Mary Bridget Davies at Arena . . . With Janis Joplin

Mary Bridget Davis stars as Janis Joplin in “One Night With Janis Joplin” at Arena Stage’s Kreeger Stage through Nov. 4.
Janet Macoska
Mary Bridget Davis stars as Janis Joplin in “One Night With Janis Joplin” at Arena Stage’s Kreeger Stage through Nov. 4.

The voice on the phone didn’t give many clues. I expected to hear Janis Joplin’s growly, smoky voice, but, after all, I was talking to Mary Bridget Davies. Davies stars in the current run of “One Night With Janis Joplin” at Arena Stage. She takes the stage performing, being, acting the part of Joplin, who for a time in the 1960s was the queen of rock and blues in America before she died of a heroin overdose in 1970.

Davies talks smartly, movingly about Joplin, the person and the music, the blues. She’s had plenty of experience herself singing the blues, and, well, being Janis. If you catch any of the videos on YouTube, the Joplin persona and voice and way of singing rises easily to the surface, and catches you full force.

“One way or another I’ve been singing her songs for a while,” Davies, a thirty-some- thing woman who hails from Lakewood near Cleveland, Ohio, says. “Even when I was little, people tell me I was jumping up and down on the couch singing ‘Piece of My Heart.’ ” That would be Joplin’s signature heartbreak song from her initial hit album “Cheap Thrills” back in 1968, when she bowled the rock world over with her emotional blues style and let-it-all-hang-out persona.

“I’m not her, in that sense,” she said. “But you know, when I get on stage in this show, there are times when I just sort of let her take over, I’m singing a song, and there she is and I just step aside.”

“One Night With Janis Joplin,” staged in partnership with the Cleveland Play House and written and directed by Randy Johnson, is a show on the order of a concert, but also a trip through the sources of Joplin’s particular bluesy style, by way of Sabrina Elayne Carten as the blues singer paying homage to African American blues singers like Etta James, Bessie Smith and Aretha Franklin.

Davies got the role after the original actress backed out, but she was more than ready. She had already performed in “Love, Janis,” had already the affinity for Janis’s music, had parents who were genuine members of the rock and roll, blues and country rock world, played and fronted with Big Brother and the Holding Company, Joplin’s original band, and has her own blues band and record her own albums.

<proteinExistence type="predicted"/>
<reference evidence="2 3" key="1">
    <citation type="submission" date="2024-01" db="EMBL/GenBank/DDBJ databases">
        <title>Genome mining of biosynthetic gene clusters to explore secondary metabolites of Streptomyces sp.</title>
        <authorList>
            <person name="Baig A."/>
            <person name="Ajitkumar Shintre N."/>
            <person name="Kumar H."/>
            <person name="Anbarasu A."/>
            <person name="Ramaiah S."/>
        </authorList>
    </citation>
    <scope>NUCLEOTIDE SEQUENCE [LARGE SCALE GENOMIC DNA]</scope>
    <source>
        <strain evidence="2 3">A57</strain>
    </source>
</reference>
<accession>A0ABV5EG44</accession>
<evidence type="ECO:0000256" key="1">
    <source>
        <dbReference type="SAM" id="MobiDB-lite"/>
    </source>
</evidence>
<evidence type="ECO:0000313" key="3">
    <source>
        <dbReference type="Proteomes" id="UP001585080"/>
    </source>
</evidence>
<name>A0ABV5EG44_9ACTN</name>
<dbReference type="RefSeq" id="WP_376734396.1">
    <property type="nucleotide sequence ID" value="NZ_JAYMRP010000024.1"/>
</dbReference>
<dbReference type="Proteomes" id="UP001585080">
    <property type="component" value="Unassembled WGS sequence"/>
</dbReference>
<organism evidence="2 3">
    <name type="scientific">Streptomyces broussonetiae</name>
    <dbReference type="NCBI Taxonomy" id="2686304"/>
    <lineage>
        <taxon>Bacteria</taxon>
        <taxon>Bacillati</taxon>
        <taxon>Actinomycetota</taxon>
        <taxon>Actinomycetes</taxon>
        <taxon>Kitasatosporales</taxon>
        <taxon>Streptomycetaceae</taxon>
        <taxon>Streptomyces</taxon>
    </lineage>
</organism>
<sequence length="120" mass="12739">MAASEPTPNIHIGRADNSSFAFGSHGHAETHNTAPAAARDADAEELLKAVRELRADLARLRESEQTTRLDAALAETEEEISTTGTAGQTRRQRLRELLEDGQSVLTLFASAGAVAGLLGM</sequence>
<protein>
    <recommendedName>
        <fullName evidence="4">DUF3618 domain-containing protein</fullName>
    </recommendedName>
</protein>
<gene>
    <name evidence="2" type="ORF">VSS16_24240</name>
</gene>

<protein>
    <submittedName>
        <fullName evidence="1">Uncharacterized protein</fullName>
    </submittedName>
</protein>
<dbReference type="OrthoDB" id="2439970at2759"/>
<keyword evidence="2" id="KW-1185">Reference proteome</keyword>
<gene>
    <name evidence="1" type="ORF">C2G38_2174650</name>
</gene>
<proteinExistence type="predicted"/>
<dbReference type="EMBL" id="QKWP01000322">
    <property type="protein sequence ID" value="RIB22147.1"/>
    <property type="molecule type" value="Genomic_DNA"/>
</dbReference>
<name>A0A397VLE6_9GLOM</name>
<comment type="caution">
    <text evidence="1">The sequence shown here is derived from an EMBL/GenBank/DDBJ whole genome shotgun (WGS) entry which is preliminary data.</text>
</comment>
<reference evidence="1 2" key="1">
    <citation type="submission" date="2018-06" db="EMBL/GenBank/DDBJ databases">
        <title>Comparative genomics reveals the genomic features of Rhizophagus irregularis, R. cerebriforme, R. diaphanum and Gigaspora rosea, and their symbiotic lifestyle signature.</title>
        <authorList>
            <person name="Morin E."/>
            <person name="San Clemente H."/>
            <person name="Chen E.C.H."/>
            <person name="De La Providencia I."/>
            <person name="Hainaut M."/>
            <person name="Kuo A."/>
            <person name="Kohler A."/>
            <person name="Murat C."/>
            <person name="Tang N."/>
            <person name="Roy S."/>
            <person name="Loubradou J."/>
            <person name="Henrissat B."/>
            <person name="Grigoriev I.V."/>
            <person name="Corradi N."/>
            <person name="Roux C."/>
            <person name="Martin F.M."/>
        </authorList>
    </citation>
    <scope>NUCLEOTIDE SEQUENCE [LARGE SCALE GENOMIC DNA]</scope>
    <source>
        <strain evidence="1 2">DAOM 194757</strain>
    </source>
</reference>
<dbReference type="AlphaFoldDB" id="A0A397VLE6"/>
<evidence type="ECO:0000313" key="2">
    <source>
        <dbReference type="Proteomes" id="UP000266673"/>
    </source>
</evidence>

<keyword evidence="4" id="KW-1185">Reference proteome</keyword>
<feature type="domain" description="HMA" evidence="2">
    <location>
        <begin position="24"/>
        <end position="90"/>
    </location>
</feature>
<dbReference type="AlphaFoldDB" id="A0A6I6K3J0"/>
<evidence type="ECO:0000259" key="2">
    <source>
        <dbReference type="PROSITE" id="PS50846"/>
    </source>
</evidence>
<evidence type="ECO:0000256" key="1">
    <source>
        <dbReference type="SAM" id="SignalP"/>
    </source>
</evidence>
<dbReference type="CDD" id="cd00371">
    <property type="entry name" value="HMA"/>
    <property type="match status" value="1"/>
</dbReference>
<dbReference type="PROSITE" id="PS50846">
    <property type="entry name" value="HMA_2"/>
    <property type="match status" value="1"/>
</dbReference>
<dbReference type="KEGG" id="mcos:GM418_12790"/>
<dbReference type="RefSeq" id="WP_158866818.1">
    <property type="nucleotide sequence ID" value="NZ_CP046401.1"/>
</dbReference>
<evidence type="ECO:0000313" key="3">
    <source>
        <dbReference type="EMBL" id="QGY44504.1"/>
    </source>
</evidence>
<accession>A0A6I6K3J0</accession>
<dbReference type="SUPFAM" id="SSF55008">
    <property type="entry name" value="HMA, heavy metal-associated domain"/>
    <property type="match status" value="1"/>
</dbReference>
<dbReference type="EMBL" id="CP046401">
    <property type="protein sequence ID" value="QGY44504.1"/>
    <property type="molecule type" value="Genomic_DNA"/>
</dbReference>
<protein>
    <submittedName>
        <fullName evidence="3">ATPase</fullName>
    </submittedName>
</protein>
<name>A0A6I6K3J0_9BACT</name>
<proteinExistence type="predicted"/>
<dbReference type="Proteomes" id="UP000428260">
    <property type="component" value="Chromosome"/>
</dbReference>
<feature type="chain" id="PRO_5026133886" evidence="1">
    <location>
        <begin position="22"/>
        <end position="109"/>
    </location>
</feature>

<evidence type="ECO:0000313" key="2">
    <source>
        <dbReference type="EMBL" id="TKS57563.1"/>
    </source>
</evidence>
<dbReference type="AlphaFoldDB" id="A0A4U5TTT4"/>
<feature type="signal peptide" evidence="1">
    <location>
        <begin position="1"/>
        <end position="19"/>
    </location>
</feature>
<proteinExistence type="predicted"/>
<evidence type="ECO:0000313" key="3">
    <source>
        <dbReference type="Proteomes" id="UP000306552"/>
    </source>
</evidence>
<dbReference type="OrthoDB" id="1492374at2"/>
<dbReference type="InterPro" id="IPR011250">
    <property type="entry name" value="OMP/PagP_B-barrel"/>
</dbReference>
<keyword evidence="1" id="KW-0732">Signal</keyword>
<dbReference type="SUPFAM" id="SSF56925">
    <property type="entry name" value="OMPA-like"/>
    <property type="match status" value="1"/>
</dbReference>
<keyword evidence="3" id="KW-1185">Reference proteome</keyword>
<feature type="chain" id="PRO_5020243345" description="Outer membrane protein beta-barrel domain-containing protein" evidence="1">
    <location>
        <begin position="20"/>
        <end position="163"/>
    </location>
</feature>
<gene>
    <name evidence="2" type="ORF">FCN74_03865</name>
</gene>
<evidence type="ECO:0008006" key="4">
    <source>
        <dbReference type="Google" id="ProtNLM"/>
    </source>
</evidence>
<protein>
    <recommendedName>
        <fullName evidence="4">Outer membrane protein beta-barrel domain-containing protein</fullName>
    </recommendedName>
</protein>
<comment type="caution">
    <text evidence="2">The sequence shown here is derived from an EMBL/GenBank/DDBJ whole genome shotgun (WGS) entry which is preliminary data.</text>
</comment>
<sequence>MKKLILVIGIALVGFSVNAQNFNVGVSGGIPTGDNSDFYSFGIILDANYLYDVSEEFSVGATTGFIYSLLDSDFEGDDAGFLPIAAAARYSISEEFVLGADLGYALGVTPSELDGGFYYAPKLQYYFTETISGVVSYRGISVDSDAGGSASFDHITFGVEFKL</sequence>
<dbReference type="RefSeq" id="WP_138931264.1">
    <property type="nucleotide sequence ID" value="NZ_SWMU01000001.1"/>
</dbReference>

“Yeah, you could say she was a big part of my life all along,” she said. “This is something special. It’s like being her on stage at least, and that’s okay, more than okay. She lived quite a life. She had this unique gift she didn’t even know she had. One day, she sang and she knew she could do it and that was that. The first kind of music she heard was “Summertime”, which she sang herself.” When she got the role, she played it in Cleveland and it was like a homecoming for her. One critic wrote that “While there never has been and never will be another Janis Joplin, Mary Bridget Davies is awfully damn close.”

“I think audiences really get it into it—and you get all kinds of people, people of that gen- eration, people my age, maybe even young, not teens so much unless their folks bring them,” she said. “I think they have the same reaction as people did back then. It’s the raw emotions. The songs are so out front, they get to you.

That was Joplin’s stock in trade—she laid herself out there, just about without any let up through songs like “Piece of My Heart”, “Me and Bobby McGee”, “Cry” and the difficult, wrenching “Ball and Chain”, a regular mountain for singers to climb.

“People said, well, she doesn’t exactly look like Janis, but then they get into it, and it’s some- thing different,” she said. “You have to wonder what she would have been like if she had lived.”

She’d be in her late sixties, or a little more, like her “Big Brother” band mates, and, Davies thinks “could have been like the soul or god- mother of country rock and the blues, because in truth, nobody sings like that anymore.”

Nobody, except maybe Mary Bridget Davies.

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Wed, 16 Apr 2014 12:02:08 -0400

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